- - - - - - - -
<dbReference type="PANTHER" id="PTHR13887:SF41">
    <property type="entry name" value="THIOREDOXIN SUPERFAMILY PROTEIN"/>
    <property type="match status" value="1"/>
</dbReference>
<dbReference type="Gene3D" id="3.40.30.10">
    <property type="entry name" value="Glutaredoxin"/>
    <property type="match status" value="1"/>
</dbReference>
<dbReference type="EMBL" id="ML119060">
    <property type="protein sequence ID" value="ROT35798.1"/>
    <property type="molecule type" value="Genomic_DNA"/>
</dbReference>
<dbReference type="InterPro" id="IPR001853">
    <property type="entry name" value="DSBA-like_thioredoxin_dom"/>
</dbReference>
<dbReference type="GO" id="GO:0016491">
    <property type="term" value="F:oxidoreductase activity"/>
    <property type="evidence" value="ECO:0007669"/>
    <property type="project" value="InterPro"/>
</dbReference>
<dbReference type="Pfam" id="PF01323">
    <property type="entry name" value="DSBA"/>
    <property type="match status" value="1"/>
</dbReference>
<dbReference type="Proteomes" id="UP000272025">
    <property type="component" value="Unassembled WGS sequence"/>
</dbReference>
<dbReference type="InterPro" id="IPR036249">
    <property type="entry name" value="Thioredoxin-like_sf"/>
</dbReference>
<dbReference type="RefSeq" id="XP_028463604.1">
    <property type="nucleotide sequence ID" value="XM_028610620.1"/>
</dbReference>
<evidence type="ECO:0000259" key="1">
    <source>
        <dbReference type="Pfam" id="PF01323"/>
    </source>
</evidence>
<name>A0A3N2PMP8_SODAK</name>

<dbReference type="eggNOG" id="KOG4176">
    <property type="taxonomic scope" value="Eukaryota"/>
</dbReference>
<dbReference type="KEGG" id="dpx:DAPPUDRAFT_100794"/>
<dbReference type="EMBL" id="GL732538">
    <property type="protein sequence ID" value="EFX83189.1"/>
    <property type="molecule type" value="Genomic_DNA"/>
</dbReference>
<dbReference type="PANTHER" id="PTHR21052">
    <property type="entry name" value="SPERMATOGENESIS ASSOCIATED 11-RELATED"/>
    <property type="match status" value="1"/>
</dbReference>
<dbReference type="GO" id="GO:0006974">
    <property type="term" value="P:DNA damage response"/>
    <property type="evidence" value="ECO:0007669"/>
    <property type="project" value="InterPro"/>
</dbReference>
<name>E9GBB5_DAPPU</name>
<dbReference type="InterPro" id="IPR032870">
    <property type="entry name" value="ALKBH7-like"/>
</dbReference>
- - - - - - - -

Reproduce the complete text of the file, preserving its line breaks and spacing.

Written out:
<dbReference type="PANTHER" id="PTHR13887:SF41">
    <property type="entry name" value="THIOREDOXIN SUPERFAMILY PROTEIN"/>
    <property type="match status" value="1"/>
</dbReference>
<dbReference type="Gene3D" id="3.40.30.10">
    <property type="entry name" value="Glutaredoxin"/>
    <property type="match status" value="1"/>
</dbReference>
<dbReference type="EMBL" id="ML119060">
    <property type="protein sequence ID" value="ROT35798.1"/>
    <property type="molecule type" value="Genomic_DNA"/>
</dbReference>
<dbReference type="InterPro" id="IPR001853">
    <property type="entry name" value="DSBA-like_thioredoxin_dom"/>
</dbReference>
<dbReference type="GO" id="GO:0016491">
    <property type="term" value="F:oxidoreductase activity"/>
    <property type="evidence" value="ECO:0007669"/>
    <property type="project" value="InterPro"/>
</dbReference>
<dbReference type="Pfam" id="PF01323">
    <property type="entry name" value="DSBA"/>
    <property type="match status" value="1"/>
</dbReference>
<dbReference type="Proteomes" id="UP000272025">
    <property type="component" value="Unassembled WGS sequence"/>
</dbReference>
<dbReference type="InterPro" id="IPR036249">
    <property type="entry name" value="Thioredoxin-like_sf"/>
</dbReference>
<dbReference type="RefSeq" id="XP_028463604.1">
    <property type="nucleotide sequence ID" value="XM_028610620.1"/>
</dbReference>
<evidence type="ECO:0000259" key="1">
    <source>
        <dbReference type="Pfam" id="PF01323"/>
    </source>
</evidence>
<name>A0A3N2PMP8_SODAK</name>

<dbReference type="eggNOG" id="KOG4176">
    <property type="taxonomic scope" value="Eukaryota"/>
</dbReference>
<dbReference type="KEGG" id="dpx:DAPPUDRAFT_100794"/>
<dbReference type="EMBL" id="GL732538">
    <property type="protein sequence ID" value="EFX83189.1"/>
    <property type="molecule type" value="Genomic_DNA"/>
</dbReference>
<dbReference type="PANTHER" id="PTHR21052">
    <property type="entry name" value="SPERMATOGENESIS ASSOCIATED 11-RELATED"/>
    <property type="match status" value="1"/>
</dbReference>
<dbReference type="GO" id="GO:0006974">
    <property type="term" value="P:DNA damage response"/>
    <property type="evidence" value="ECO:0007669"/>
    <property type="project" value="InterPro"/>
</dbReference>
<name>E9GBB5_DAPPU</name>
<dbReference type="InterPro" id="IPR032870">
    <property type="entry name" value="ALKBH7-like"/>
</dbReference>